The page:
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Probing the structural hierarchy and energy landscape of an RNA T-loop hairpin.

Zhuang Z, Jaeger L, Shea JE - Nucleic Acids Res. (2007)

Bottom Line: On the other hand, the stability of the UA non-canonical base pair is enhanced in the presence of the UA-handle.This motif is apparently a key component for stabilizing the T-loop, while the U-turn is mostly involved in long-range interaction.Our results suggest that the stability and folding of small RNA motifs are highly dependent on local context.

View Article: PubMed Central - PubMed

Affiliation: Department of Chemistry and Biochemistry, University of California, Santa Barbara, CA 93106-9510, USA.

ABSTRACT
The T-loop motif is an important recurrent RNA structural building block consisting of a U-turn sub-motif and a UA trans Watson-Crick/Hoogsteen base pair. In the presence of a hairpin stem, the UA non-canonical base pair becomes part of the UA-handle motif. To probe the hierarchical organization and energy landscape of the T-loop, we performed replica exchange molecular dynamics (REMD) simulations of the T-loop in isolation and as part of a hairpin. Our simulations reveal that the isolated T-loop adopts coil conformers stabilized by base stacking. The T-loop hairpin shows a highly rugged energy landscape featuring multiple local minima with a transition state for folding consisting of partially zipped states. The U-turn displays a high conformational flexibility both when the T-loop is in isolation and as part of a hairpin. On the other hand, the stability of the UA non-canonical base pair is enhanced in the presence of the UA-handle. This motif is apparently a key component for stabilizing the T-loop, while the U-turn is mostly involved in long-range interaction. Our results suggest that the stability and folding of small RNA motifs are highly dependent on local context.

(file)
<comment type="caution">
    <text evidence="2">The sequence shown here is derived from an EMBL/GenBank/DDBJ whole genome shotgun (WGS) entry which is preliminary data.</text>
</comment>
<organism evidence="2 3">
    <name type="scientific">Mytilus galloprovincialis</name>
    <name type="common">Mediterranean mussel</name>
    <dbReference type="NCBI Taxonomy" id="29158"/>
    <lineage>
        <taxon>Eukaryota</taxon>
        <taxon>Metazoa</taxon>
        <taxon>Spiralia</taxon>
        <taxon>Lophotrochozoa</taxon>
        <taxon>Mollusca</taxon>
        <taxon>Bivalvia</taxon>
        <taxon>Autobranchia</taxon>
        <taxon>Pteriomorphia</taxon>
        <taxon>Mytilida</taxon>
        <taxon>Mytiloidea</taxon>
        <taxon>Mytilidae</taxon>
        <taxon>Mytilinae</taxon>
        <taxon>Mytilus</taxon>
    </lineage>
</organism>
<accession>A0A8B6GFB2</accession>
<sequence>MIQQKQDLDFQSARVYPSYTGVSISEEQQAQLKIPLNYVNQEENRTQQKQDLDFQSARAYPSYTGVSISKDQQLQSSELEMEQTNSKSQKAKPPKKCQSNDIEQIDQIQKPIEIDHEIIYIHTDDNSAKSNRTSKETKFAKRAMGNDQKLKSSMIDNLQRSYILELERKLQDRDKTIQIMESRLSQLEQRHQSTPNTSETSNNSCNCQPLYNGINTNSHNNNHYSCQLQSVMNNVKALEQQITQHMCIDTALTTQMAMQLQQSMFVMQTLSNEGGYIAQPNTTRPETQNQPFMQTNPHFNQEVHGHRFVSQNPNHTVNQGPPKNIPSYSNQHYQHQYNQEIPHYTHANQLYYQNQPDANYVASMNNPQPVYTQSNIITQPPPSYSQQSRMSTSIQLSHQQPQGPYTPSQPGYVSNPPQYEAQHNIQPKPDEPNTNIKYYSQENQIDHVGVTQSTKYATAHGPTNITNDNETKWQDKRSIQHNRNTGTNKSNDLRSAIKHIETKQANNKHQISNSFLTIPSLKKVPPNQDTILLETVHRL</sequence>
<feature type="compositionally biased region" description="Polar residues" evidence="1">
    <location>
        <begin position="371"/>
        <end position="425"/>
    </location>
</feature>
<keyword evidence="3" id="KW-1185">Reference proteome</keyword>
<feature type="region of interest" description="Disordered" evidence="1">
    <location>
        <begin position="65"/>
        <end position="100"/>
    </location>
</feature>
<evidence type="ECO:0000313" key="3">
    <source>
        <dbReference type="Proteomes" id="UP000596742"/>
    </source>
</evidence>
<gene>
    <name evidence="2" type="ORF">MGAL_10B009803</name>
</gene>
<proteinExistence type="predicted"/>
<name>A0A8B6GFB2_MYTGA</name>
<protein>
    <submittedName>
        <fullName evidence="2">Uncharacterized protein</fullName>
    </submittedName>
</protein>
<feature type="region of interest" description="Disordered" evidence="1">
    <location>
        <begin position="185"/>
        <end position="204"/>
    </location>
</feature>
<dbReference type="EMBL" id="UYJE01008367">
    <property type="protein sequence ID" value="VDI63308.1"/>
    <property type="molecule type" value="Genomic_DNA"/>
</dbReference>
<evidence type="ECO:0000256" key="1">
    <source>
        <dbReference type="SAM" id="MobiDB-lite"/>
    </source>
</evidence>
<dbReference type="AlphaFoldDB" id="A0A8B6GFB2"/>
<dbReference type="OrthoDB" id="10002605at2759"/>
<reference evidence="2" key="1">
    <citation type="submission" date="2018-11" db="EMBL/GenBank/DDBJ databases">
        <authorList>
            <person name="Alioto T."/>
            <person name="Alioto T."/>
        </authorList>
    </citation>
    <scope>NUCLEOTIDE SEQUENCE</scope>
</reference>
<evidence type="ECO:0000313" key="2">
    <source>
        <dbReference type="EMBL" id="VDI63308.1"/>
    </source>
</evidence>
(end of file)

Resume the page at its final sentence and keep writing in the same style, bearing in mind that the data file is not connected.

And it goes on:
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T-loop RNA hairpin with its components: (A) sequence signature of the U-turn sub-motif, the U:A trans W/H bp, the UA-handle and the T-loop. The UA-handle motif comprises at least 5 nt that form a U:A trans W/H bp, a WC pb and a bulge. N stands for any nucleotides (G, A, U or C); R stands for purine (G or A); Y stands for pyrimidine (U or C). (B) Sequence of the motifs simulated in this study, which includes the U-turn motif, the closing U:A trans W/H bp, the single nucleotide C in bulge, the UA-handle and the hairpin stem. (C) 3D structures of the corresponding model systems in their crystal conformation. The trans W/H base pair is indicated according to the nomenclature of base pairs defined by Leontis and Westhof (60).